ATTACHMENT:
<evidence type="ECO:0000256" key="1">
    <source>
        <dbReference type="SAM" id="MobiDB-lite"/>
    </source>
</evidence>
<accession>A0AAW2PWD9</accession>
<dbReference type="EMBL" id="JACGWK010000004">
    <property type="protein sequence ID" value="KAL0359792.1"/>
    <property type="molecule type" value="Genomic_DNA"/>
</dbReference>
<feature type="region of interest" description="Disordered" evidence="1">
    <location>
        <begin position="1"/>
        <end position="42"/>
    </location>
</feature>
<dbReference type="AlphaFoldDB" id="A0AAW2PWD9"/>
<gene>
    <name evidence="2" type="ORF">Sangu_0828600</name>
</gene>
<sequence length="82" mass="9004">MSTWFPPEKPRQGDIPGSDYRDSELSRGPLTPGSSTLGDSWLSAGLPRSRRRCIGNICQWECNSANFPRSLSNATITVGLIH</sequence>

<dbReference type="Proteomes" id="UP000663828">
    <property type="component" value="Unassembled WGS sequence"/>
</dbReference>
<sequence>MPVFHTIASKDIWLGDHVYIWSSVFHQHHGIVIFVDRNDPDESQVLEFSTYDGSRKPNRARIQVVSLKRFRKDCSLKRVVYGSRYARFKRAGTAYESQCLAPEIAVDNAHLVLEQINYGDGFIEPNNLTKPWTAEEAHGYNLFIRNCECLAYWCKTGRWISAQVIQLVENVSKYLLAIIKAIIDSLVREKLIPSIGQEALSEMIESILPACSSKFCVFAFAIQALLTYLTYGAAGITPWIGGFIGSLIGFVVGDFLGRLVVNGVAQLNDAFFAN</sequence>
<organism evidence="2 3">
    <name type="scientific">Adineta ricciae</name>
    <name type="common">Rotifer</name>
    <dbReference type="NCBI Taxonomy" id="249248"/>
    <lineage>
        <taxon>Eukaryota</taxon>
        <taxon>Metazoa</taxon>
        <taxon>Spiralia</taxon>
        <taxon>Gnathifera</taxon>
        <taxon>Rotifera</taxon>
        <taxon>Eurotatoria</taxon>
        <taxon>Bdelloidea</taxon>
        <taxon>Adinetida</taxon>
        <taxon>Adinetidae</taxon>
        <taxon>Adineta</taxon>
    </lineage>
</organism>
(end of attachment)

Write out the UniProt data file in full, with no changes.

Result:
<evidence type="ECO:0000256" key="1">
    <source>
        <dbReference type="SAM" id="MobiDB-lite"/>
    </source>
</evidence>
<accession>A0AAW2PWD9</accession>
<dbReference type="EMBL" id="JACGWK010000004">
    <property type="protein sequence ID" value="KAL0359792.1"/>
    <property type="molecule type" value="Genomic_DNA"/>
</dbReference>
<feature type="region of interest" description="Disordered" evidence="1">
    <location>
        <begin position="1"/>
        <end position="42"/>
    </location>
</feature>
<dbReference type="AlphaFoldDB" id="A0AAW2PWD9"/>
<gene>
    <name evidence="2" type="ORF">Sangu_0828600</name>
</gene>
<sequence length="82" mass="9004">MSTWFPPEKPRQGDIPGSDYRDSELSRGPLTPGSSTLGDSWLSAGLPRSRRRCIGNICQWECNSANFPRSLSNATITVGLIH</sequence>

<dbReference type="Proteomes" id="UP000663828">
    <property type="component" value="Unassembled WGS sequence"/>
</dbReference>
<sequence>MPVFHTIASKDIWLGDHVYIWSSVFHQHHGIVIFVDRNDPDESQVLEFSTYDGSRKPNRARIQVVSLKRFRKDCSLKRVVYGSRYARFKRAGTAYESQCLAPEIAVDNAHLVLEQINYGDGFIEPNNLTKPWTAEEAHGYNLFIRNCECLAYWCKTGRWISAQVIQLVENVSKYLLAIIKAIIDSLVREKLIPSIGQEALSEMIESILPACSSKFCVFAFAIQALLTYLTYGAAGITPWIGGFIGSLIGFVVGDFLGRLVVNGVAQLNDAFFAN</sequence>
<organism evidence="2 3">
    <name type="scientific">Adineta ricciae</name>
    <name type="common">Rotifer</name>
    <dbReference type="NCBI Taxonomy" id="249248"/>
    <lineage>
        <taxon>Eukaryota</taxon>
        <taxon>Metazoa</taxon>
        <taxon>Spiralia</taxon>
        <taxon>Gnathifera</taxon>
        <taxon>Rotifera</taxon>
        <taxon>Eurotatoria</taxon>
        <taxon>Bdelloidea</taxon>
        <taxon>Adinetida</taxon>
        <taxon>Adinetidae</taxon>
        <taxon>Adineta</taxon>
    </lineage>
</organism>